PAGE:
And UT/TAMU admissions are an entirely different game now. I can't even begin to describe some of the kids I've seen declined or CAPed in recent years. As I said upthread, it's become unremarkable to have a kid get into MIT or Wash U or Vanderbilt and not get into UT. (It happens the other way, too, of course).
  #111  
Old 03-13-2019, 08:58 AM
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From what I understand, the kids were *not* going to join the college team. The sports fraud was more about making the kids look more well rounded by saying they were on a HS team. But they weren't on a HS team and they weren't going to play in college. The bribery to the coaches was so that they would tell the admission board that the coach wanted the student as a recruit so the student would be ranked higher. It's similar to how the parents might have said the kids did charity work and then bribed the president of the charity to forge work records. It was just a way to make the kid look better to the admission board.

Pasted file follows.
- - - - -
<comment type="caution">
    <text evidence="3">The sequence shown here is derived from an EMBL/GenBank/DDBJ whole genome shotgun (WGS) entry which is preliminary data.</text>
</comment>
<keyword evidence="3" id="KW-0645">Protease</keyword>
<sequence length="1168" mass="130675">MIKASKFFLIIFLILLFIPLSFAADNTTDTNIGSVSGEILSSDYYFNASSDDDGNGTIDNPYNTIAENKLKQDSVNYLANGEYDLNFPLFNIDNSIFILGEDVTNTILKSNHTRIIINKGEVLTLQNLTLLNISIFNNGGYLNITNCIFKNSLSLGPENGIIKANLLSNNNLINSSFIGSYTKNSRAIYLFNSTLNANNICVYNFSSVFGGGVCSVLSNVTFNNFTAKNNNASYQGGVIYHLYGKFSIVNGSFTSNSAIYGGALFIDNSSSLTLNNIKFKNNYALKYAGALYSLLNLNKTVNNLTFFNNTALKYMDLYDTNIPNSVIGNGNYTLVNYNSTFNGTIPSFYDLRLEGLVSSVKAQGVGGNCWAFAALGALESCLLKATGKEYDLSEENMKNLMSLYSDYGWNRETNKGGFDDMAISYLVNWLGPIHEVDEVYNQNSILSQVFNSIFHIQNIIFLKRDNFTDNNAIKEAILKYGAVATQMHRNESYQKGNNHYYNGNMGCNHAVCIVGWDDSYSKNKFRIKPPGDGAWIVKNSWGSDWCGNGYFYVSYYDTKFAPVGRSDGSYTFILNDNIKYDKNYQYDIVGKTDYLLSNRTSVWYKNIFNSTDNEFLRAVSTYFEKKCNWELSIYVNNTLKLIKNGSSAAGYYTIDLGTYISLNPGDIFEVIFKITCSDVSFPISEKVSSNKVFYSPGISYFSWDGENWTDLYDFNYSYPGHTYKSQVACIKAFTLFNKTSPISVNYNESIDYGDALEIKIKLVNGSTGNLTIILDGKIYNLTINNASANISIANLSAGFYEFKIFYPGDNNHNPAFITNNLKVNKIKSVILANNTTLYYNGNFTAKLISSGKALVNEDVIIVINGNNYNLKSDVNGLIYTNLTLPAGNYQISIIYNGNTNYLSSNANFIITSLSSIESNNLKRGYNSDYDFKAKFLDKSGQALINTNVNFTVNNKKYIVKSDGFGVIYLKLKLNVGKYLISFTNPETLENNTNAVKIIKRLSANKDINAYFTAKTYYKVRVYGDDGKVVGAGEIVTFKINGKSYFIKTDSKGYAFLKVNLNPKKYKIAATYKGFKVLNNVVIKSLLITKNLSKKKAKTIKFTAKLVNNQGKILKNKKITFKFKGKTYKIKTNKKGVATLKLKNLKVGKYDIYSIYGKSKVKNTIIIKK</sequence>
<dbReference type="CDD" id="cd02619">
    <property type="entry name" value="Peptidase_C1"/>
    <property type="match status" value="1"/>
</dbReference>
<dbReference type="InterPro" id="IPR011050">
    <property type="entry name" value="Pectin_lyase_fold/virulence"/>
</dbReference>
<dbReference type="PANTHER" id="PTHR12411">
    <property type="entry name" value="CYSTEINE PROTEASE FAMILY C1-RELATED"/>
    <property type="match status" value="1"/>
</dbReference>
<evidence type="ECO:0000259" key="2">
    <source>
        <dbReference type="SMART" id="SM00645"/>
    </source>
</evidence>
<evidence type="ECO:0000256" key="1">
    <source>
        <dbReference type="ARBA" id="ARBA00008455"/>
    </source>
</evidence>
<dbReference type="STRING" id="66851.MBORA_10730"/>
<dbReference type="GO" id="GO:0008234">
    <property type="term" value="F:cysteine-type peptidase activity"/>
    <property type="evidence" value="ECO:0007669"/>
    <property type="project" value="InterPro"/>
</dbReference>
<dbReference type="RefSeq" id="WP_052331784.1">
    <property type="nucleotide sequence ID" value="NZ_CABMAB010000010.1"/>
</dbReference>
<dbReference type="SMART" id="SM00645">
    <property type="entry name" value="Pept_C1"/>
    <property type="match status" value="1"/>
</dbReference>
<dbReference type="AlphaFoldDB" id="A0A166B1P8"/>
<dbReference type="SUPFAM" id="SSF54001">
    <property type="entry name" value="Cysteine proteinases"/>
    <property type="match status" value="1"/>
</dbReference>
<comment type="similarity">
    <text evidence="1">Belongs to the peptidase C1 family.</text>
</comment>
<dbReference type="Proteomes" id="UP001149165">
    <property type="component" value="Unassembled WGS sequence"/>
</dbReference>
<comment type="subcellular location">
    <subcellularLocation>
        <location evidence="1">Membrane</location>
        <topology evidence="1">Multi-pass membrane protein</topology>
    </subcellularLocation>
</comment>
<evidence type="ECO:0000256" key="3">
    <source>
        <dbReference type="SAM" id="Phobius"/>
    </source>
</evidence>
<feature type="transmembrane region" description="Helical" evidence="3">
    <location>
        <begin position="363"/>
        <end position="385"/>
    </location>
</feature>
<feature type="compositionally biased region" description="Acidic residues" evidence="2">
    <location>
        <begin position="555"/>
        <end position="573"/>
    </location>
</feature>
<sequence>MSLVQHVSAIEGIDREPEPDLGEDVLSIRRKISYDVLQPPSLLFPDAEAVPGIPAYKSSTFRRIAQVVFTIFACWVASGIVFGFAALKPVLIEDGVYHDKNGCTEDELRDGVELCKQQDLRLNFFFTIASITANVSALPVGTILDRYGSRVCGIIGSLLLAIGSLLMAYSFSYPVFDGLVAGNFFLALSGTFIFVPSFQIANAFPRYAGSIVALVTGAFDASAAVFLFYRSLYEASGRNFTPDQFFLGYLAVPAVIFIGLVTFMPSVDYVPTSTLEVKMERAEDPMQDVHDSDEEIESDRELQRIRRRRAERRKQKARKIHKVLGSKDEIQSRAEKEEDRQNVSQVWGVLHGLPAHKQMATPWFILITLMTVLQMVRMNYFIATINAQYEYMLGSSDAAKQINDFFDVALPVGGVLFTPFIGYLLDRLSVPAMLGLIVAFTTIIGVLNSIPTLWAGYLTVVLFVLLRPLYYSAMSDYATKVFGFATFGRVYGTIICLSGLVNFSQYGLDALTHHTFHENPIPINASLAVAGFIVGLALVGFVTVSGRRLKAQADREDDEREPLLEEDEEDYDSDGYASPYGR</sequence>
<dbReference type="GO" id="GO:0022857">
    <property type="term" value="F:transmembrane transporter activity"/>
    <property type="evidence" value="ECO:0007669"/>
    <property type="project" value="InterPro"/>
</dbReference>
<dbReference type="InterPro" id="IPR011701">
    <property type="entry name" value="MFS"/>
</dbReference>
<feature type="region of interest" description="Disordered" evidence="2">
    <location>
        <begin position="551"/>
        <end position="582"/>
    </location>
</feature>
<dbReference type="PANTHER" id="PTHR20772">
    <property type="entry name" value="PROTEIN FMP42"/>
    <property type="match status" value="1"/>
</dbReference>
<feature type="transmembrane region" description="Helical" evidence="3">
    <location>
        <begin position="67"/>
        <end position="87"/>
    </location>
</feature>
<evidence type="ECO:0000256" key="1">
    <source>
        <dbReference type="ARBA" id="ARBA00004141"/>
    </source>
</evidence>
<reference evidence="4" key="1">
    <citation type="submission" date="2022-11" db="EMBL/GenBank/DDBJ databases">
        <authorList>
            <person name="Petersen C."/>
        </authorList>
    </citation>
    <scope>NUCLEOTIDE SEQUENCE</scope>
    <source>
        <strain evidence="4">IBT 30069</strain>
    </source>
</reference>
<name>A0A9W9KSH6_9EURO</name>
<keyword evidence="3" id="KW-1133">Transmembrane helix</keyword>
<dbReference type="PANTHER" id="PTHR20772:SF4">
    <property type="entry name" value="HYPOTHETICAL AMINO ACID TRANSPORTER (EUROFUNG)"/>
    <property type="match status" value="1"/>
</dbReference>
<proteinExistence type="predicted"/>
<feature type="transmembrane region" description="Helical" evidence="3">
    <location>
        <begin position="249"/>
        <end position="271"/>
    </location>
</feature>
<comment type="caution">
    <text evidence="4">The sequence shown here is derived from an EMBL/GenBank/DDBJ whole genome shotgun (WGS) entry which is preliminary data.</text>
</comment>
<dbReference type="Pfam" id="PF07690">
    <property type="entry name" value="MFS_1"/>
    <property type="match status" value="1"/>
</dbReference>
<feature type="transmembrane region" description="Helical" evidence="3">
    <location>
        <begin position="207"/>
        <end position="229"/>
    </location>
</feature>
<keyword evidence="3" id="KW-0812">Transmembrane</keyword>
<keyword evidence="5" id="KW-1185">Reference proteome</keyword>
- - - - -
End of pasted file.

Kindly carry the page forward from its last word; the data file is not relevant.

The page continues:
But coaches get a limited number of "recruits," and each one takes up an admission slot. Bribing the coaches deprive students who earned a spot of their rightful place in the admittance process.

This is just starting to unravel. Internal investigations are going to snare any number of university employees who got paid off along the way.

I wonder if a judge could impose a 5 year ban from social media as part of the punishment for these kids/parents? That would kill and chance of Laughlin, for example, monetizing the experience.
  #112  
Old 03-13-2019, 09:08 AM
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People are saying this is a scandal of liberal elites but Loughlin is conservative and Christian, as mentioned above she would go on TV shows like the 700 club.
  #113  
Old 03-13-2019, 09:17 AM
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People are saying this is a scandal of liberal elites but Loughlin is conservative and Christian, as mentioned above she would go on TV shows like the 700 club.
Jesus would definitely support bribing your kids way into college. It's right there in Paul's letter to the Iumentans.
  #114  
Old 03-13-2019, 09:17 AM